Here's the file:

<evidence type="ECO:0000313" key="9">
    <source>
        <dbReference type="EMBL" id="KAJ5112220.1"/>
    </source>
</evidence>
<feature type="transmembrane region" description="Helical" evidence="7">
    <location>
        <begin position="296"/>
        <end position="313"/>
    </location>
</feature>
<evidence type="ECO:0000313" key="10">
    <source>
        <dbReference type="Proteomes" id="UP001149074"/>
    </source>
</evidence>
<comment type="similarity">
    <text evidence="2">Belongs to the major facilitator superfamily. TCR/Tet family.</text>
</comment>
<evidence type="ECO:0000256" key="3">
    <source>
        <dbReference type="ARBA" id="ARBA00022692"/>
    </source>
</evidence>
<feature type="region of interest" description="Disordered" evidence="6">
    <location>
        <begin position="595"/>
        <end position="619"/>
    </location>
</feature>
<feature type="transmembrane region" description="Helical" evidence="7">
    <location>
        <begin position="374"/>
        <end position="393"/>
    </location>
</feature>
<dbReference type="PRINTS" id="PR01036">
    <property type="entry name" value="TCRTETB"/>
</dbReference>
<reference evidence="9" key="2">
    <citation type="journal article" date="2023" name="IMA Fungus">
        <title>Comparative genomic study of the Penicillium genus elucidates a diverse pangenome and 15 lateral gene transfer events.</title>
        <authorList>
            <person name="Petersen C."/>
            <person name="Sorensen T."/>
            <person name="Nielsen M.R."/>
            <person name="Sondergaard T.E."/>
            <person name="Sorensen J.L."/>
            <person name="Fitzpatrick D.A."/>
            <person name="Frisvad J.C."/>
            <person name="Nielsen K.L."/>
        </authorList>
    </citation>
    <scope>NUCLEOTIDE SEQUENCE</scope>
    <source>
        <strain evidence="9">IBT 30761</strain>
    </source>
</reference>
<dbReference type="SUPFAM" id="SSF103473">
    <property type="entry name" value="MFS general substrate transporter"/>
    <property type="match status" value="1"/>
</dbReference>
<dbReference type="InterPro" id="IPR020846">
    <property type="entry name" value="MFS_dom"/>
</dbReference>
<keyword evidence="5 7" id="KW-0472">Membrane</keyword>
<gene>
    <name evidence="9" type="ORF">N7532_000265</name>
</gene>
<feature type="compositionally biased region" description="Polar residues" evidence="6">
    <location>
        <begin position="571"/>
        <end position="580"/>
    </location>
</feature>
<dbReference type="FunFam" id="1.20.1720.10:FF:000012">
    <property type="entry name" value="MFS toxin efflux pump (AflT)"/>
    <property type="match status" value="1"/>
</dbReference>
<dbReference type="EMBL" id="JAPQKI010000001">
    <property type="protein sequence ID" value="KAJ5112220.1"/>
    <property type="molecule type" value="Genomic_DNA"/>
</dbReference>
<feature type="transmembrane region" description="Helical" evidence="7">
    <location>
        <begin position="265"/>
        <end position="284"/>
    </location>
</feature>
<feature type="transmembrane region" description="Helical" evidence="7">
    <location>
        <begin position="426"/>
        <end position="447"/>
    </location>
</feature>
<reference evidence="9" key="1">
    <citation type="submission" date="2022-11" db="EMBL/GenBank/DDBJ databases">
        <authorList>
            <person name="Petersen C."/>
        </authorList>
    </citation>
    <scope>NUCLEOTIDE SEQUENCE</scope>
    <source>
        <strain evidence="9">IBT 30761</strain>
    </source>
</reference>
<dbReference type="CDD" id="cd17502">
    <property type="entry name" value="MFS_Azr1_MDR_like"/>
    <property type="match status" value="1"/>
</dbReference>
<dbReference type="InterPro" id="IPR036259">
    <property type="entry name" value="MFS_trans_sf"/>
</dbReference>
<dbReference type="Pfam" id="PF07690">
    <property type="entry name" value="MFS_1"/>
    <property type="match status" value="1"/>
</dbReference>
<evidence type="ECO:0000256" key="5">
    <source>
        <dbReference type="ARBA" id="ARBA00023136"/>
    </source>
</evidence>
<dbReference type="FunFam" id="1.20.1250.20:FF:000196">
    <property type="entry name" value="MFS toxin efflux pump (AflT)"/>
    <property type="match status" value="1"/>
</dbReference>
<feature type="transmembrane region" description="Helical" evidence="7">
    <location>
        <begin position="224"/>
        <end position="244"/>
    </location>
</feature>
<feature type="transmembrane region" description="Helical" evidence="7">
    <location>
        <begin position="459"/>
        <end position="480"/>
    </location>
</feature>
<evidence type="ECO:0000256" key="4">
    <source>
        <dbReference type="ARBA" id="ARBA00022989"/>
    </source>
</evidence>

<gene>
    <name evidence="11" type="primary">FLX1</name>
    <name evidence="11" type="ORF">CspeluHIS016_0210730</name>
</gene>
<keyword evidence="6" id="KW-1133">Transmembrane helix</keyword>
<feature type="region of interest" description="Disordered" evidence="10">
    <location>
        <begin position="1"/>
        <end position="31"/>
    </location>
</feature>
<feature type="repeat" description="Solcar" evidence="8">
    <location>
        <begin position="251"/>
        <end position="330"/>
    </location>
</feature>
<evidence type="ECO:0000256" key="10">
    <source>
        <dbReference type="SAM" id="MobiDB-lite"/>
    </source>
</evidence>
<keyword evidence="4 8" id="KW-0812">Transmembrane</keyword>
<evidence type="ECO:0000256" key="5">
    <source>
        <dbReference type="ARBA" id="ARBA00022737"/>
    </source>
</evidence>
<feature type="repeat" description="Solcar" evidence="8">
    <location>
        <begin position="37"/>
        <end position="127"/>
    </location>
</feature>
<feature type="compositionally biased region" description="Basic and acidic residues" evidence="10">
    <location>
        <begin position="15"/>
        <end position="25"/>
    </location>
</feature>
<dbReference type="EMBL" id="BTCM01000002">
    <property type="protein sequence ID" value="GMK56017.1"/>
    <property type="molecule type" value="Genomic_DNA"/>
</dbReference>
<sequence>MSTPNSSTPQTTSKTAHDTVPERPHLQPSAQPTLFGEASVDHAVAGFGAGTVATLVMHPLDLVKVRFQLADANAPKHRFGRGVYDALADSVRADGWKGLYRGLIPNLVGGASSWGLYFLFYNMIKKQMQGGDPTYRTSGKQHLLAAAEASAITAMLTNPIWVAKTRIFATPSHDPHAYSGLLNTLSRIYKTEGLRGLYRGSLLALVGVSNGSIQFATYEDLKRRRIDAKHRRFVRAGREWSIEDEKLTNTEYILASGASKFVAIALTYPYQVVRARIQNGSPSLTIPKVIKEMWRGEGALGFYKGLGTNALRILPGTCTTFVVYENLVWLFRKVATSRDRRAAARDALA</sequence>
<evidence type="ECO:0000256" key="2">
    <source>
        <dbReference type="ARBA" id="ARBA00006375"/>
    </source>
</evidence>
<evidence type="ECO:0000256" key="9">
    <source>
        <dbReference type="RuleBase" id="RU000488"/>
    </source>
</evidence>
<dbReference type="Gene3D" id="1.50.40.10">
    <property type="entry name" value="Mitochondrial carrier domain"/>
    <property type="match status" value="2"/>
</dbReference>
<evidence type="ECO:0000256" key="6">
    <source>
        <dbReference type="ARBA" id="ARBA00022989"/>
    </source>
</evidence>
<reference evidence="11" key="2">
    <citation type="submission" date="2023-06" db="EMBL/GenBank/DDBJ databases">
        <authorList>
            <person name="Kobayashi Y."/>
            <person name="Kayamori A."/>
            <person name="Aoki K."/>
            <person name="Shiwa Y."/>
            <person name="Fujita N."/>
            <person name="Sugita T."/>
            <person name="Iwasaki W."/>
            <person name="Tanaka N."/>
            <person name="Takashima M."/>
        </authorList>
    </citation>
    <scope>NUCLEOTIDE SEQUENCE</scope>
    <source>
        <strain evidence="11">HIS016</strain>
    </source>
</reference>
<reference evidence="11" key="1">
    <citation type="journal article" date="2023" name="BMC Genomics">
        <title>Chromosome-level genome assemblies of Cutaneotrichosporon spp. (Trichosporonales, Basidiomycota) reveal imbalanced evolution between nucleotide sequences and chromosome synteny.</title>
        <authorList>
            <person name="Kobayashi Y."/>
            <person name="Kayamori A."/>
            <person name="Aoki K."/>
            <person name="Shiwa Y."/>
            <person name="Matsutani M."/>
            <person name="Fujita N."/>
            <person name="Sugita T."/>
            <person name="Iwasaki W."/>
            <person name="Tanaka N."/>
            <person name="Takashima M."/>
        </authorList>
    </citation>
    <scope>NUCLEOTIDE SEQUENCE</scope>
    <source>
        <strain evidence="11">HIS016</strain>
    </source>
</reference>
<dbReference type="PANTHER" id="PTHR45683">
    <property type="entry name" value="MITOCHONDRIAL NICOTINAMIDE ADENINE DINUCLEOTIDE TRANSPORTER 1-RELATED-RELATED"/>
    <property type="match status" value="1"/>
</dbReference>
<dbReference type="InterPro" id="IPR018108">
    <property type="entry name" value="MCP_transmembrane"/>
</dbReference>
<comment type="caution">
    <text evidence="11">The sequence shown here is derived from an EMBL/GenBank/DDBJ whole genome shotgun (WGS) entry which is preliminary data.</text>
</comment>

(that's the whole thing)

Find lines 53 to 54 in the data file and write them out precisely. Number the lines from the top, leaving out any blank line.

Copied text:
    </citation>
    <scope>NUCLEOTIDE SEQUENCE</scope>